After you've reached the Fertile Grounds and healed them, the gameplay changes slightly. Healing the Fertile Grounds causes the nearby area to be revived, with color returning to the world and the Corruption melting away. In its place are a number of Light Seeds, glowing orbs of power, which can be collected by touching them. These Light Seeds are shards of the same power that fuels Elika's magic, and collecting them is required to power her up. In order to advance the game, you'll have to collect a minimum of 540 Light Seeds throughout the course of the game by re-exploring areas you've already visited. There are roughly 45 hidden in each area, and 1,001 in the entire game, so you'll need a little over half of the seeds to finish. It's really not that hard to collect the seeds, but it isn't exactly fun either. It simply requires you to revisit areas you've already explored, with all the puzzles already completed and most of the danger gone. The end result is something that feels like a pointless attempt to extend the game's length. The "powers" you unlock are fairly tame. They are "Power Plates," which are special abilities that are only used on certain glowing plates throughout the stage, and those feel fairly canned. Two of the abilities can't even be controlled at all, and are just roughly identical canned animations. The other two are simply mini-games where you have to dodge obstacles for a brief period of time.

As in the rest of the franchise, the combat is easily the weakest element of the new Prince of Persia game. All of the fights in the game are two-on-one fights, with Elika and the protagonist fighting a single foe. Taking down your foes is pretty simple. Each of the controller's face buttons is bound to one of the main character's attacks: sword, acrobatic, gauntlet or Elika. Press the button and you attack, and you can chain these attacks into combos that do a ton of damage, with up to 15 hits possible from one combo. A 15-hit combo is usually enough to take down any enemy in the game, or at least weaken them substantially, and most combat revolves around weakening the foe to the point where you can get one or two good combos off. While it is visually interesting the first couple of times, it quickly grows boring, since you never learn any new moves or abilities, and most of the enemies can be defeated in the exact same way. As the game progresses, enemies gain special defenses, which are glowing auras that can only be broken with a specific kind of attack, but they don't do much other than require you to use a slightly different combo.


Likewise, enemies will occasionally parry your sword thrusts, but you can simply parry back and unleash your combo to win. The good news is that most of the fighting in the game is avoidable. Except for the boss battles at the end of each area, each enemy in the game has a "spawn time." If you reach the enemy's location before they spawn, you can instantly kill them without a fight, and unless you screw up your acrobatics, you'll probably do this every time.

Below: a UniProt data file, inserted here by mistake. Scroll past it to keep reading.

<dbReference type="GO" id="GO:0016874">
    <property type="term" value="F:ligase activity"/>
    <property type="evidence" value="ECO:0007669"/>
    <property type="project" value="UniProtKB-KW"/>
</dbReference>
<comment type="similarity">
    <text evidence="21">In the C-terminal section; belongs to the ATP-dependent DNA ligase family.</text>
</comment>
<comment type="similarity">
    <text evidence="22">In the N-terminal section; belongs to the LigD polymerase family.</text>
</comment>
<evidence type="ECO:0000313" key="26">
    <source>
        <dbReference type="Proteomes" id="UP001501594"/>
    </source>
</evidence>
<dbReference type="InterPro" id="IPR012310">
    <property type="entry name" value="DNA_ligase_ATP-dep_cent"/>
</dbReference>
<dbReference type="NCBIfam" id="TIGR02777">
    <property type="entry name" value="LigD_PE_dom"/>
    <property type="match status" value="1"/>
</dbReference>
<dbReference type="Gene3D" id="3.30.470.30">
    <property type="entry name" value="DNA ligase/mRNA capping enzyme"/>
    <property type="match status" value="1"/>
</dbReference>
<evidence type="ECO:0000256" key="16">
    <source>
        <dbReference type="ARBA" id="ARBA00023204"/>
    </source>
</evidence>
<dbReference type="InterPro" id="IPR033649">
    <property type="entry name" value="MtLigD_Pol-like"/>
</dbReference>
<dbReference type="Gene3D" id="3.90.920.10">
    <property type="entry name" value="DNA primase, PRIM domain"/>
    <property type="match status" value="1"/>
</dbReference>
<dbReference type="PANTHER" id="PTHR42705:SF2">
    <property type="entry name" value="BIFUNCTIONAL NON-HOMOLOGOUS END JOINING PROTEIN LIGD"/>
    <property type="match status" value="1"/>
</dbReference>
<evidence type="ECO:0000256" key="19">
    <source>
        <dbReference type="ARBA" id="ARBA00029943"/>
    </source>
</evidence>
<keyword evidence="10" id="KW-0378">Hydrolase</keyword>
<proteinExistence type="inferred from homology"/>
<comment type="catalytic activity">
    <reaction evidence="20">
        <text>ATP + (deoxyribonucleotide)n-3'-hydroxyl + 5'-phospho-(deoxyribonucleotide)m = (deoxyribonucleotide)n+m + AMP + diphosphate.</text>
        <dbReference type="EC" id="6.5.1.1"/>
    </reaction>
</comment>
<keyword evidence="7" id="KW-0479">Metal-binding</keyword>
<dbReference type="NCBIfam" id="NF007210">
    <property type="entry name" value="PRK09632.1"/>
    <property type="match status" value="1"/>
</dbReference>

The boss fights are slightly, but only slightly, more interesting. Ahriman has sent his four Corrupted Generals to destroy the various Fertile Lands scattered throughout the world, and every time you go to fix one, you have to fight a particular general. You fight each general six times, five regular fights and then an extended boss fight. The bosses are basically identical to regular foes, except each has a gimmick, such as reversing your controls or blinding you. Once you figure out how to get past their gimmicks, you can probably take them down in 15 seconds, with the exception of The Warrior, who must be knocked off a cliff to defeat him. It's really disappointing. The Corrupted are an interesting idea, but fighting them so many times really takes away from the fun of battling them, since each fight is roughly identical. The bosses may have more hit points or may learn one of the special defenses mentioned above, but that doesn't really make them any harder, and unlike the platforming, it makes them pretty tedious.

Prince of Persia is a really lovely game. For the majority of it, the world will consist of shades of black and gray because Ahriman's corruption is draining all the life and color from the world, leaving your characters as the only bright spots. Once you heal the corrupted ground, color floods back to the world, turning the depressing and bland world into a more colorful version of itself. The prince and Elika's animations are smooth and exceptionally fluid, although there are a few nasty visual glitches involved whenever you have to push one of the game's annoying twin-lever mechanisms; Elika will often not hit the right "trigger" and end up teleporting, twitching in place or overlapping with the prince. The music is solid and atmospheric, with excellent voice acting from the prince and Elika serving to improve their rather strong chemistry.

Prince of Persia is fun. It isn't really challenging, and it isn't really lengthy, but when you play it, you're going to have fun. There are complaints, especially about the lackluster combat, but they're complaints that you could put forth about all of the previous Prince of Persia titles. If you enjoyed the previous games or are simply looking for a fast and fun platforming-action title, Prince of Persia is a great choice. It is more user-friendly than titles like Mirror's Edge, although the low difficulty may make it a bit unsatisfying for more experienced gamers. It's a new Prince of Persia game, and while it doesn't change the formula too much, it's still more of the same fun gameplay as the previous titles.

Score: 8.5/10